SDGs: Indicator 5.a.2 | Land Portal

Proportion of countries where the legal framework (including customary law) guarantees women’s equal rights to land ownership and/or control


Last updated on 1 February 2022

This indicator is currently classified as Tier II. The Food and Agriculture Organization of the United Nations (FAO) is the main Custodian agency. UN Women and the World Bank are partner agencies.

Unit of measure: Articles present in primary and/or secondary legislation.


Why is this indicator important?

According to UN Women, "deep legal and legislative changes are needed to ensure women's rights. Stark gender disparities remain in economic and political realms." Discriminatory laws need to be reformed if women and girls are to be empowered with secure, equal rights to land. It will help women and girls achieve power and potential, secure food for their families, generate income, and sustain other livelihood needs. This includes both statutory and customary law. Together with 5.a.1, this indicator encourages countries to review and, where necessary, to strengthen existing policy and legal measures aimed at securing equal rights to land for women and men.


How is the indicator measured and monitored?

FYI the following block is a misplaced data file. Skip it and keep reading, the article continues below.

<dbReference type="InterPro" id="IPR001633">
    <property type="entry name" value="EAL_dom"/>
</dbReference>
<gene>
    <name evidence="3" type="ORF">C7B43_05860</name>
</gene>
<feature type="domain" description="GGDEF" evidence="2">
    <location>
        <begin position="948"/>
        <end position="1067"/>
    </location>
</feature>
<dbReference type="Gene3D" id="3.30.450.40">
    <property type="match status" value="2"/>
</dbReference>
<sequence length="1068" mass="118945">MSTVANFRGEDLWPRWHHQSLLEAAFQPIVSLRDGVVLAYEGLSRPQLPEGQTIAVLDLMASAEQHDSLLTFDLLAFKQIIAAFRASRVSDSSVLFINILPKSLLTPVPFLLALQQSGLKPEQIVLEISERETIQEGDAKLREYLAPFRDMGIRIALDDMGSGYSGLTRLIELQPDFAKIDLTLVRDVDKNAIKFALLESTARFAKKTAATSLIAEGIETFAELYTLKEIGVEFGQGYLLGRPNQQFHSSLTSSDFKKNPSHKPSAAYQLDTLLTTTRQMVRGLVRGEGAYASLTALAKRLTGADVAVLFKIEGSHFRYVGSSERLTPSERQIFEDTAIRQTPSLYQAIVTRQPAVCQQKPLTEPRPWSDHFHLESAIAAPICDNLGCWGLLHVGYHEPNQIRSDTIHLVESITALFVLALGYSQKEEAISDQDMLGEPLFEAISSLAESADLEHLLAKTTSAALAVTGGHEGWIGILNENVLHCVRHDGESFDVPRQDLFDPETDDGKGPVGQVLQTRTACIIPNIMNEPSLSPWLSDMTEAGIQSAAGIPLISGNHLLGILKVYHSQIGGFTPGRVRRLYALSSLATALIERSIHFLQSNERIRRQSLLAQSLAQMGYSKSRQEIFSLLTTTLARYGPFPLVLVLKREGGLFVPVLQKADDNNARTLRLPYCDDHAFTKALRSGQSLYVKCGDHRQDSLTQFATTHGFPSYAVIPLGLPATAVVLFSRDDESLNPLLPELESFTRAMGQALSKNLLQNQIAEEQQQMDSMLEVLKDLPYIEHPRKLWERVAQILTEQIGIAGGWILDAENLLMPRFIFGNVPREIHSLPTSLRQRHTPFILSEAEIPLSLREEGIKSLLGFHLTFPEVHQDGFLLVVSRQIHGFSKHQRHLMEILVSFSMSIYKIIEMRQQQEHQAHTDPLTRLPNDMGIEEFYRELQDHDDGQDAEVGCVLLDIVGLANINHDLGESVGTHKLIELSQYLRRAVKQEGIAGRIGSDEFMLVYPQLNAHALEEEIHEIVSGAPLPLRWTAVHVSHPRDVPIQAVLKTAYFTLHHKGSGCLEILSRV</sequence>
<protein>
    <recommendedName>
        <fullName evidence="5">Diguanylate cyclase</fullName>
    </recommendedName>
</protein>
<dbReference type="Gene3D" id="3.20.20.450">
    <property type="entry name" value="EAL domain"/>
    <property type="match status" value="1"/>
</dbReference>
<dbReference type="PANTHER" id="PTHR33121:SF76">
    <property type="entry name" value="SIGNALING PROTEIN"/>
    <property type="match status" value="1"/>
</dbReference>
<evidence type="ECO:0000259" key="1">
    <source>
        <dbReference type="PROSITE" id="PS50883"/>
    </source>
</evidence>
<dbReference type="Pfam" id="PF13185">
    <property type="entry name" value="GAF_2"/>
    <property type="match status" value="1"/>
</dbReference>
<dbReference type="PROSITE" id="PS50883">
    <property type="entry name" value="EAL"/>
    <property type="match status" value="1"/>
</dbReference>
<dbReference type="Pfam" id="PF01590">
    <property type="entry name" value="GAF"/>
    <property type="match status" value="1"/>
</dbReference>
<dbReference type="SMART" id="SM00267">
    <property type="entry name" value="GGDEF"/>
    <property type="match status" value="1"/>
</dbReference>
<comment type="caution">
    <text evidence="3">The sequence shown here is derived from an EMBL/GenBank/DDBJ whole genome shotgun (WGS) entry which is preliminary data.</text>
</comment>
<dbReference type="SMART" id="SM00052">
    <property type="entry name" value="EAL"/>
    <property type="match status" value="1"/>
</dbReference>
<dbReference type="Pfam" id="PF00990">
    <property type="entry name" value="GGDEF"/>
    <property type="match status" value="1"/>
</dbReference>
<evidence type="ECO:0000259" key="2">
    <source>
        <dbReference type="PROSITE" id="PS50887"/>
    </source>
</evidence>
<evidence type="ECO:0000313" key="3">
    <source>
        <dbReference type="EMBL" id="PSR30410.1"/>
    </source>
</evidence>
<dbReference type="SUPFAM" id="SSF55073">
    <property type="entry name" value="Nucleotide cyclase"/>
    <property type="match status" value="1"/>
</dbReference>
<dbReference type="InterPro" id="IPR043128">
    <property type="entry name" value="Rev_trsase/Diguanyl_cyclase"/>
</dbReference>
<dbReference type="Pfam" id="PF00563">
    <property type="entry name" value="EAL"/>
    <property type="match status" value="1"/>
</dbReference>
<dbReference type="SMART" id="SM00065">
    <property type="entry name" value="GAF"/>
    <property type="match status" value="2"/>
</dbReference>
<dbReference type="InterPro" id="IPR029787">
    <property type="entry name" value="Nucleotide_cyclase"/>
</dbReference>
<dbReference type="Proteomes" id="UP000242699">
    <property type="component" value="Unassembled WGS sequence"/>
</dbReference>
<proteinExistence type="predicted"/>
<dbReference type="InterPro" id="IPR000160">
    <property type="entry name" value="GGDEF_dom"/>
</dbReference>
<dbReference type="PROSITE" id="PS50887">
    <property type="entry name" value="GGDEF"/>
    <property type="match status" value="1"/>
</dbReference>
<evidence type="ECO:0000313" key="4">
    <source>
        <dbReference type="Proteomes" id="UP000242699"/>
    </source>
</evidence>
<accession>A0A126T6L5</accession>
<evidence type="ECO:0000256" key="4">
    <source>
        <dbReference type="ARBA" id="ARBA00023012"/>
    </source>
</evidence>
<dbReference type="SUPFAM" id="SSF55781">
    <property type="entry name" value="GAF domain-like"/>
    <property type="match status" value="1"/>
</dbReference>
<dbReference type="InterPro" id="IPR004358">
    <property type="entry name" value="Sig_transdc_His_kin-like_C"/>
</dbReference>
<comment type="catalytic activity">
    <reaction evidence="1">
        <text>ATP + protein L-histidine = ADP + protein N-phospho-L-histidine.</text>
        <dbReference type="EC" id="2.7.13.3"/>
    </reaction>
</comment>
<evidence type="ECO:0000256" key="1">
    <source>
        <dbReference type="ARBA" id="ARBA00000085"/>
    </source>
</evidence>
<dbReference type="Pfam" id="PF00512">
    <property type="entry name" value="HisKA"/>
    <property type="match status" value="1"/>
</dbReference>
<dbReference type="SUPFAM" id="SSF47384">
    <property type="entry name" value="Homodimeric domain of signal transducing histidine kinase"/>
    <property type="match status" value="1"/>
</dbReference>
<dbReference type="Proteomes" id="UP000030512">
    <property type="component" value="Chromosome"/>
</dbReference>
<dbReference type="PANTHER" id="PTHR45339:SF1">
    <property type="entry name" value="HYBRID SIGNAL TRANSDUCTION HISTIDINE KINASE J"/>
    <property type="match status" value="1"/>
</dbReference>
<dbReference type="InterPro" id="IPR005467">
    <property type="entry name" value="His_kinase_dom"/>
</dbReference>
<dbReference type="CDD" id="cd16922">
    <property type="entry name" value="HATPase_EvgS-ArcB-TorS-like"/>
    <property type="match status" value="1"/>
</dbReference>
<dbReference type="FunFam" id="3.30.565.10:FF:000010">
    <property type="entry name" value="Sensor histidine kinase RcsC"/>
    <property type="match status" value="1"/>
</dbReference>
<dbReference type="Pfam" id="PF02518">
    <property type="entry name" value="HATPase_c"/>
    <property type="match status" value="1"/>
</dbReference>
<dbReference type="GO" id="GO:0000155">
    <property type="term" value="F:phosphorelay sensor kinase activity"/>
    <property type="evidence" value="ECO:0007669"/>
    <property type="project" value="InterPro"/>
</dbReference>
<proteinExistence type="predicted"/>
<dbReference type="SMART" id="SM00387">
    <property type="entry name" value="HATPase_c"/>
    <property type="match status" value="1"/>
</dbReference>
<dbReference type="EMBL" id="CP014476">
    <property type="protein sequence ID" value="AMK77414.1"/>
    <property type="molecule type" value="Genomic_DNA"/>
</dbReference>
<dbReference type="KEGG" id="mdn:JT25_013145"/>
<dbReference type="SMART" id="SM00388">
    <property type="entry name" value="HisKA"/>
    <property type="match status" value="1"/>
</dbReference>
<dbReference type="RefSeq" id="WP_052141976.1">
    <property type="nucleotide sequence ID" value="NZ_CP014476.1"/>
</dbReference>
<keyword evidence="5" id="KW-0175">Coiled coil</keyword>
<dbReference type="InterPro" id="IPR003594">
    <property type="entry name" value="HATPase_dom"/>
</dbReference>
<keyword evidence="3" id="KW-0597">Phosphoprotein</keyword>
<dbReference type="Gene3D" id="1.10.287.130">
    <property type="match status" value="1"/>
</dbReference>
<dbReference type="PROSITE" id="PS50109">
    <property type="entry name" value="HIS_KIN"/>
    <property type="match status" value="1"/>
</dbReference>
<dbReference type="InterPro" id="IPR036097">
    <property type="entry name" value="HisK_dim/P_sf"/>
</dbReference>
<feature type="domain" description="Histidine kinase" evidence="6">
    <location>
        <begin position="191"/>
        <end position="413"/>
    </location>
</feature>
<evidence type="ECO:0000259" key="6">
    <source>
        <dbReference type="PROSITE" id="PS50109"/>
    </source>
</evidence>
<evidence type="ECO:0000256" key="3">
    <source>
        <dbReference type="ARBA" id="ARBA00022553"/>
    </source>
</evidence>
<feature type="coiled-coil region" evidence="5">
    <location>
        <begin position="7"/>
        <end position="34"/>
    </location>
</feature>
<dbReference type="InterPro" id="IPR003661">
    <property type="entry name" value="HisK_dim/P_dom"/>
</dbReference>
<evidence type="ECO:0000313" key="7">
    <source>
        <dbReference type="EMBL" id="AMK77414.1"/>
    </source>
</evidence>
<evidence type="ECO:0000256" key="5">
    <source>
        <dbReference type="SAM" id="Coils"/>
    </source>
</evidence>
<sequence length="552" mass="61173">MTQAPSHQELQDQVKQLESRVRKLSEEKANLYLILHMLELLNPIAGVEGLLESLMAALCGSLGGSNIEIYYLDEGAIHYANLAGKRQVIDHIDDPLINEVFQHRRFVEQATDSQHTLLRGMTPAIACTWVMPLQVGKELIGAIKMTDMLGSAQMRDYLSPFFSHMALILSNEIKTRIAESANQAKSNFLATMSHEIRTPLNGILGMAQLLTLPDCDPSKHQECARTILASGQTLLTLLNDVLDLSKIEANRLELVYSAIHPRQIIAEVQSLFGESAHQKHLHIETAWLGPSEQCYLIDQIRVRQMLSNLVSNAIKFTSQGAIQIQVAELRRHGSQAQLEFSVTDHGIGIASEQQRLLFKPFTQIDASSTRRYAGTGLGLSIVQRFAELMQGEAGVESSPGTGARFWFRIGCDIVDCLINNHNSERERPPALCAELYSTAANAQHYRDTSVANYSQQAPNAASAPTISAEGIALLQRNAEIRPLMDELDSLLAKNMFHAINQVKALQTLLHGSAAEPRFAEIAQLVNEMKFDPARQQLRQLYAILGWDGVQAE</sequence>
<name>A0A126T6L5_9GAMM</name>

SDG indicator 5.a.2 measures the extent to which a country’s legal framework supports women’s ownership and/ or control over land including inheritance rights for women and girls. Progress towards the SDG target will be determined by the extent to which countries have incorporated internationally recognized standards, particularly from the Voluntary Guidelines on Responsible Governance of Tenure (VGGT) and the International Convention on the Elimination of Discrimination against Women (CEDAW), into their legal frameworks. Existing statutory laws are assessed against the six following proxies:

Proxy A: Joint registration of land compulsory or encouraged through economic incentives

Proxy B:  Compulsory spousal consent for land transactions 

Proxy C: Women’s and girls’ equal inheritance rights 

Proxy D: Allocation of financial resources to increase women’s ownership and control over land 

Proxy E: In legal systems that recognise customary land tenure, existence of explicit protection of the land rights of women